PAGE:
In what turned out to be a two-horse match race, Woody and Sailor’s Clue finished second by a neck to Zaccio and Cushman in the American Grand National at Foxfield that fall. Trained by White, Sailor’s Clue had posted back-to-back victories (under Maloney) at Rolling Rock and Fair Hill coming into the race while Zaccio was the defending Eclipse Award winner as champion steeplechaser. Zaccio went on to win the season-ending Colonial Cup, where Sailor’s Clue placed third, to clinch another Eclipse Award.
Cushman, reached Monday afternoon while in the midst of a golf game, immediately replayed the Grand National’s final fence.
“He missed the last jump a little bit and I beat him,” he said after setting his phone down to make a shot. “If he jumps the last jump better, I don’t win. It was close. Woody got a lot out of horses, and he did that day.”
Woody rode less frequently for several more years and finished with 33 steeplechase wins and eight National Steeplechase Association flat victories.
Like many in steeplechasing, Cushman will miss Maloney.
“My dad and his dad were trainers, so we knew each other and spent time together,” he said of their early days. “I had a lot of fun with him, riding races with him and just being around him. He loved to play golf too. He was a smart guy who did a lot of things and I’m going to miss him.”
After his riding career, Woody trained horses for Mill House Stables and William Farish Gerry (the son of Forego’s owner Martha F. Gerry) before he went back to college. He obtained a Bachelor of Science degree from the University of South Carolina before going on to earn a Master of Science in geology from the University of Louisiana at Lafayette. While working toward his master’s Woody was a teaching assistant and lab manager for the Geology Department at the University of Louisiana. After graduating, he carved out a career as a geologist and worked to mitigate the effects of the Deepwater Horizon oil spill (the B.P. oil spill) in the Gulf of Mexico in 2010, regarded as one of the largest environmental disasters in history.
Woody was a member of the Association of American Petroleum Geologists, the Society of Exploration Geophysicists, the Carolina Geological Society and the American Water Resources Association. He was a member of the Aiken Court Tennis Club, the Philadelphia Racquet Club and the Beaver Dam Winter Sports Cub in Locust Valley, N.Y. where he was a proud member of the Braves hockey team in his 30’s.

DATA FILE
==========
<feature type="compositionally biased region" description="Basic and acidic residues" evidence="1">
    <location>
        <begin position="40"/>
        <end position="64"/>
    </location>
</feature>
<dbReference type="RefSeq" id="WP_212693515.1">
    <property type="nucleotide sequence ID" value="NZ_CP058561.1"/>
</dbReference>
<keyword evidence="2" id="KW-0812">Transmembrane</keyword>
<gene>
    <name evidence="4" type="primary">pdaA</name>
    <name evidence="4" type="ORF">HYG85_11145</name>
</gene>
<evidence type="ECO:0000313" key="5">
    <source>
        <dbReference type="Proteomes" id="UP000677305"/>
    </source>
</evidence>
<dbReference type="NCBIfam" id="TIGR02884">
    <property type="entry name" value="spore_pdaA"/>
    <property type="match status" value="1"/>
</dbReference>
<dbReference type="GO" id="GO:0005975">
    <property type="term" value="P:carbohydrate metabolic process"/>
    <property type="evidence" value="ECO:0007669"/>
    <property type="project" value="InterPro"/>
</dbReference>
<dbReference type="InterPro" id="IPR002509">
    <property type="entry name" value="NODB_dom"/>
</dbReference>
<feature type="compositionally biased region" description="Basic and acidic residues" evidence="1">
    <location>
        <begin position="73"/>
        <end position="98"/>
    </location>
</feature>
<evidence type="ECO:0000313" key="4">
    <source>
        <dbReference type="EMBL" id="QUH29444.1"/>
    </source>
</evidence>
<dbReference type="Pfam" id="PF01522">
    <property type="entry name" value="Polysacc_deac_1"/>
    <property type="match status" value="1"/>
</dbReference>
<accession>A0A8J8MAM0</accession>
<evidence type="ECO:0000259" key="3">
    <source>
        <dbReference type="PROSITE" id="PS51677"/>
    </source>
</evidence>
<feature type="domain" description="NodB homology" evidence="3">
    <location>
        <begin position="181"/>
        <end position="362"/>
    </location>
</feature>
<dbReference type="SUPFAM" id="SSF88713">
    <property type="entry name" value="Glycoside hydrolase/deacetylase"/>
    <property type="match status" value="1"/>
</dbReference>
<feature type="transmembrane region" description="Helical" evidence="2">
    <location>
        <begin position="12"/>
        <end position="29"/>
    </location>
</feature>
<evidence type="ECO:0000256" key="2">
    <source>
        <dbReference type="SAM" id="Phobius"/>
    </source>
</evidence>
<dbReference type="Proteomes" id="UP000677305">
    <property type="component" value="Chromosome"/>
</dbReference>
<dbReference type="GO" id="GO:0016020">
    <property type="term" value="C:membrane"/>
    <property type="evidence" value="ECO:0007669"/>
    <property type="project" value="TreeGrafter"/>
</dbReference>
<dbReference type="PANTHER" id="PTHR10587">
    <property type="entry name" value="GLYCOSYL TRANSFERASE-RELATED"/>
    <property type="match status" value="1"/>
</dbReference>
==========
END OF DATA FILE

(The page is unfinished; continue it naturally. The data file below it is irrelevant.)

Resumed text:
Woody returned to steeplechasing recently, serving as an official at various race meetings on the circuit including safety steward, assistant starter and patrol judge.
He is survived by a sister, Shelia Maloney of Camden, S.C.; cousins Chip and Kevin Maloney of Warrenton, Va.; and former wives Dana Adcock of Houston, Texas and Susie Bricker of Aiken, S.C. He was preceded in death by his brother, Stewart; his sister, Deborah Ann; his mother Elizabeth “Lib” Maloney, an accomplished show ring rider who won the Alfred B. Maclay Trophy in 1934; and his father, James W. Maloney, a member of the National Museum of Racing Hall of Fame in Saratoga Springs, N.Y., and the Thoroughbred Hall of Fame in Aiken, S.C. The elder Maloney trained champions Lamb Chop and Gamely (a Hall of Famer) plus Dewan, Boldnesian, Loud, Proud Birdie and Traffic Judge.
The March 25 Aiken Spring Races will feature a tribute to Woody in the program and a moment of silence before the race named after his father. In addition, on July 26 at Saratoga there will be a memorial celebration of Woody’s life following the steeplechase race that day.
Memorial donations may be made to the Temple Gwathmey Steeplechase Foundation.
Steeplechase owner Van Cushny, a member of the Temple Gwathmey Steeplechase Foundation board and longtime friend of Woody Maloney suggested an expanded article on the former jump jockey and did much of the initial work to produce this.